I like to magnify the spare, menial bits of glory that I may happen to stumble into now and again and celebrate the small triumphs of character or will. But the reality is that on the whole, I am deeply flawed, as I believe most people really are, when their externally syndicated mantle is peeled away.

There’s one simple way for me to maintain my humility: to re-focus my attention on the fact that for every extra effort that I extend, there is a woman doing the same thing — while simultaneously raising a child (or children). And because she is thus additionally employed, chances are that I will receive some kind of external recognition or compensation for my effort, while she may not.

Which reminds me of a quote from Barbara Kingsolver in The Poisonwood Bible about how women “carry on.”

Given the choice between my ego and sense of self-importance or a reality check grounded in history, I will defer to women.

Pushing the Walls Away

My reflection on how my most challenging students have also been my greatest teachers.

It’s the most challenging students that you carry with you long after they’ve moved onto the next grade. That student who threw a desk at you, the one who cursed you out every day, the one who experienced schizophrenic hallucinations in the afternoon, the one who punched a hole in your wall, the one who cried and went into hysterics whenever you asked her to complete a task, that one who walked out the classroom throughout the day, the one so hungry for attention that you couldn’t get through an entire lesson, the one who ripped up every single piece of writing before he could finish, the one who used a laptop as a weapon and made sure you never left the room during your prep period again, the one who couldn’t stop talking for more than one minute . . . These are the ones that keep us up at night, the ones that often have undergone childhood experiences so unfathomable that even to speak of them out loud makes tears spring to our eyes and our voices so thick we stop ourselves from even bringing them up in conversation, even to our loved ones.

Such students drive us nuts while they are in our classrooms (and all too often, in our hallways). They are the ones rarely absent, the ones that disrupt the entire class dynamic and rivet everyone’s attention. They always demand immediate answers, they do not accept our authority unless it stands up to their own notions of justice, and they make fun of pretty much everything that crosses their radar, which usually includes students unable to stand up for themselves.

But it is these students that come back to me when I swap stories with other teachers. These are the students that teach me how to be a better teacher, and a better person. They have been teaching me what they had been put through, from their earliest days. They were sharing — in the only way they knew how to communicate it — something deep, and fundamental, and raw. And as I have grown to recognize those lessons, I have learned how to better love all of my students, and even — at the risk of sounding cheesy — how to better love humanity.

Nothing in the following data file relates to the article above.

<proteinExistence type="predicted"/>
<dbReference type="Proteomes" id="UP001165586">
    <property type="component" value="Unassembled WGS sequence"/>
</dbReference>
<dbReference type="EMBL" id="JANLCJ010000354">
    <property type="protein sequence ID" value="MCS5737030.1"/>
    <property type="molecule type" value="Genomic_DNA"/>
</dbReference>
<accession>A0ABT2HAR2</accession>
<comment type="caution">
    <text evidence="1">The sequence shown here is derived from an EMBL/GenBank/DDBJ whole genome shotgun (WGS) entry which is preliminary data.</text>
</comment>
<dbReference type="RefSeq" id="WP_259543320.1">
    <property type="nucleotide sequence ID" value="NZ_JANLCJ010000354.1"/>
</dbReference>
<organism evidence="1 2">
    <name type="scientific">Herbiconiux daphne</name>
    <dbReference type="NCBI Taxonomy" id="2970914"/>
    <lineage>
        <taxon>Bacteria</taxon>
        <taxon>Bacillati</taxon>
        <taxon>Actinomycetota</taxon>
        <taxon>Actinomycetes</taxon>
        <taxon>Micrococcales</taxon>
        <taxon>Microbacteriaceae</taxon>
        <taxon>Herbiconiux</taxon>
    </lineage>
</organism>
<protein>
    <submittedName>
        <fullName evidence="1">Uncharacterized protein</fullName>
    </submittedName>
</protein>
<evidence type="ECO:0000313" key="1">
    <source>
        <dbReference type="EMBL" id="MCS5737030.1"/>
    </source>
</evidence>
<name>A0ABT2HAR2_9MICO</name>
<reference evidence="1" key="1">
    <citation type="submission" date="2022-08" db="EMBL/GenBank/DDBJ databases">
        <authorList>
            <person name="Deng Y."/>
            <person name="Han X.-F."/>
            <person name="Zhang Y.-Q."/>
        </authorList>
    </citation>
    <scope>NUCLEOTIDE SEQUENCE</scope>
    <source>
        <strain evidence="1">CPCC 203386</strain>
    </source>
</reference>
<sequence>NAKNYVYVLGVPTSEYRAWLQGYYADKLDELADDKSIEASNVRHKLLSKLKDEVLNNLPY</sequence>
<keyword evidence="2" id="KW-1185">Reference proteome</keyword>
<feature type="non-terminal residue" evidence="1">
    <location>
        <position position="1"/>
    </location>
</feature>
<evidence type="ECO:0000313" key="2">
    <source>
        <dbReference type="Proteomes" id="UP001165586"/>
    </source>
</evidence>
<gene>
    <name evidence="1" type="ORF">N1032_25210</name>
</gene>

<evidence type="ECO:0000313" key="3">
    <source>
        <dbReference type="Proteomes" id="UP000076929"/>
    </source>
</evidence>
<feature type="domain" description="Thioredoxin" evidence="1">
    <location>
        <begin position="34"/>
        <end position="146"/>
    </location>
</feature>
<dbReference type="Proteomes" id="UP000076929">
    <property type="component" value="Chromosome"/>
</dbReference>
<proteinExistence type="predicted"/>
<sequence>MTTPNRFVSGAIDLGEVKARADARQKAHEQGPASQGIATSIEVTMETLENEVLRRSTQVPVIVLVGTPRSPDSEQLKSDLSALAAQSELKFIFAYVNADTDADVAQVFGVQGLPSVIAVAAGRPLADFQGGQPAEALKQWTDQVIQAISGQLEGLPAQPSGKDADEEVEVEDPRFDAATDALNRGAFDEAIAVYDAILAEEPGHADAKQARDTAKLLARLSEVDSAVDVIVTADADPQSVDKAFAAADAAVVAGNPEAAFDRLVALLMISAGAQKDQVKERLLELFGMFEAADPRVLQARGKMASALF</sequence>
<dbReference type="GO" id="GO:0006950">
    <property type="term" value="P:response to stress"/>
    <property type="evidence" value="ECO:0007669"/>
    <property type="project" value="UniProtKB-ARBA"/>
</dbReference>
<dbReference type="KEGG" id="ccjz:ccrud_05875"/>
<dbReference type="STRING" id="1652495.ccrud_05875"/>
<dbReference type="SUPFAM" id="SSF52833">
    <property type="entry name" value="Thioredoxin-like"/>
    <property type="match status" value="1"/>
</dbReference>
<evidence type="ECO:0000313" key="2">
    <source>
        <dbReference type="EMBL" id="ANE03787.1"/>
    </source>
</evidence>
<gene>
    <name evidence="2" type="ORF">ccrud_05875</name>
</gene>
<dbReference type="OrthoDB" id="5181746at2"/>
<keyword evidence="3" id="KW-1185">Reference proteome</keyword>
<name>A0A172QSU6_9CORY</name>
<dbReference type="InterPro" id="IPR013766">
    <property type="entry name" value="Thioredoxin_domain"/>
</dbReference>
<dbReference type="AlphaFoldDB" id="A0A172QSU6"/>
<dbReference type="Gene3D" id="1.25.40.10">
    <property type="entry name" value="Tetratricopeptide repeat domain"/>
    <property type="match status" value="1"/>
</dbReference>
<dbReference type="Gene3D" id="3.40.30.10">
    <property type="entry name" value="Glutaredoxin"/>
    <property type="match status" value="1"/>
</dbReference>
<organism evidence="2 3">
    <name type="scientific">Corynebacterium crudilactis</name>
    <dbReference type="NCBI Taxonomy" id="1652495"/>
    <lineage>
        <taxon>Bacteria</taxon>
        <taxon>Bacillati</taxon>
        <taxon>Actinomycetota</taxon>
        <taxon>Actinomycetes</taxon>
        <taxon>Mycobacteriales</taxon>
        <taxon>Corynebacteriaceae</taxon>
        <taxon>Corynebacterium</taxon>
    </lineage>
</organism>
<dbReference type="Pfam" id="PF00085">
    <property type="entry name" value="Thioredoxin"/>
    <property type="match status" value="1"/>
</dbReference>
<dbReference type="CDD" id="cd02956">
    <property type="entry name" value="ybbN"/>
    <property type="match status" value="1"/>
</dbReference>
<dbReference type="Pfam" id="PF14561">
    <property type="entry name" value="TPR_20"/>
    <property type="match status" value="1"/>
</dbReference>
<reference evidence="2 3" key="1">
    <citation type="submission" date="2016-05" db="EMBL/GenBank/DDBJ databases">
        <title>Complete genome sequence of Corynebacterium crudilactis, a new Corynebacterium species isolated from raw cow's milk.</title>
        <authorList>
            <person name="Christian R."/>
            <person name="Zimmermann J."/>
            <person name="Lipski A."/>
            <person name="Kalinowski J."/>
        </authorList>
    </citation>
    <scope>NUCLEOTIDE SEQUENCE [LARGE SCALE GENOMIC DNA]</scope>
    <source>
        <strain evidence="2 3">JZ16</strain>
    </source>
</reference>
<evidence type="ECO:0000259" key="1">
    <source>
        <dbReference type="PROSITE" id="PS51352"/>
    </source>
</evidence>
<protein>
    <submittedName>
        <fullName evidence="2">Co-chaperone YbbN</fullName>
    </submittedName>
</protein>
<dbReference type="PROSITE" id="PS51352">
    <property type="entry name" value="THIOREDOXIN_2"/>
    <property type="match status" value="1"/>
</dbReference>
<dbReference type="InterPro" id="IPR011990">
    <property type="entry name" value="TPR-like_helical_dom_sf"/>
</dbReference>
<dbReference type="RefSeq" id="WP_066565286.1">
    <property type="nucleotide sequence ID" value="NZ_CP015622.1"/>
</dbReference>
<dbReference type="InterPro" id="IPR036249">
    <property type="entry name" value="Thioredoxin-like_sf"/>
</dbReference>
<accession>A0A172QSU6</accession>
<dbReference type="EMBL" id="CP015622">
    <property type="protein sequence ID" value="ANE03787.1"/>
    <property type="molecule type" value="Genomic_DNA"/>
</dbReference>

Children are constantly looking to the adults around them for guidance on how to navigate the constant bombardment of stress, anger, and anxiety, as well how to deal with conflicts with others. The sad thing is that we often are not ready to provide that guidance, whether due to competing demands on our attention, lack of professional therapeutic training, or simple lack of life and soul experience. Yes, I said ‘soul experience.’ This is that deep, dark place of grit that comes from overcoming life challenges that can not be faked and for a lack of which challenging children will call you out on within a moment in a classroom setting. If you can’t meet their challenge consistently, decisively, and with complete integrity, they will take you down into that wounded place of raw, bereft, acute despair within which they have had their formative experiences.

It takes a whole school to reach our most challenging students. It takes a staff willing to do whatever it takes to address that child’s needs, rather than abandoning them to a teacher already overwhelmed with the only slightly less immediate needs and demands of their other students. It takes a community that supports, nurtures, and cultivates emotional literacy. It takes a school that has the courage to acknowledge that for some students, the rules must be broken, and we can’t just punish our way into compliance, but rather must work carefully to cultivate warm relationships and a supportive, nurturing environment that slowly coaxes motivation from that student.

Though it’s hard to see it at the time, in the midst of all the negative conflicts and stress they put us through, we should cherish these challenging students. The students with exceptional learning needs. The students who have lived in shelters. The students abandoned first by their mothers and subsequently by a string of foster parents. The students who challenge us to love them, challenge us to care for them, challenge us to be the kind of educators that can believe in them no matter what — unconditionally — because that’s the kind of educators that they need.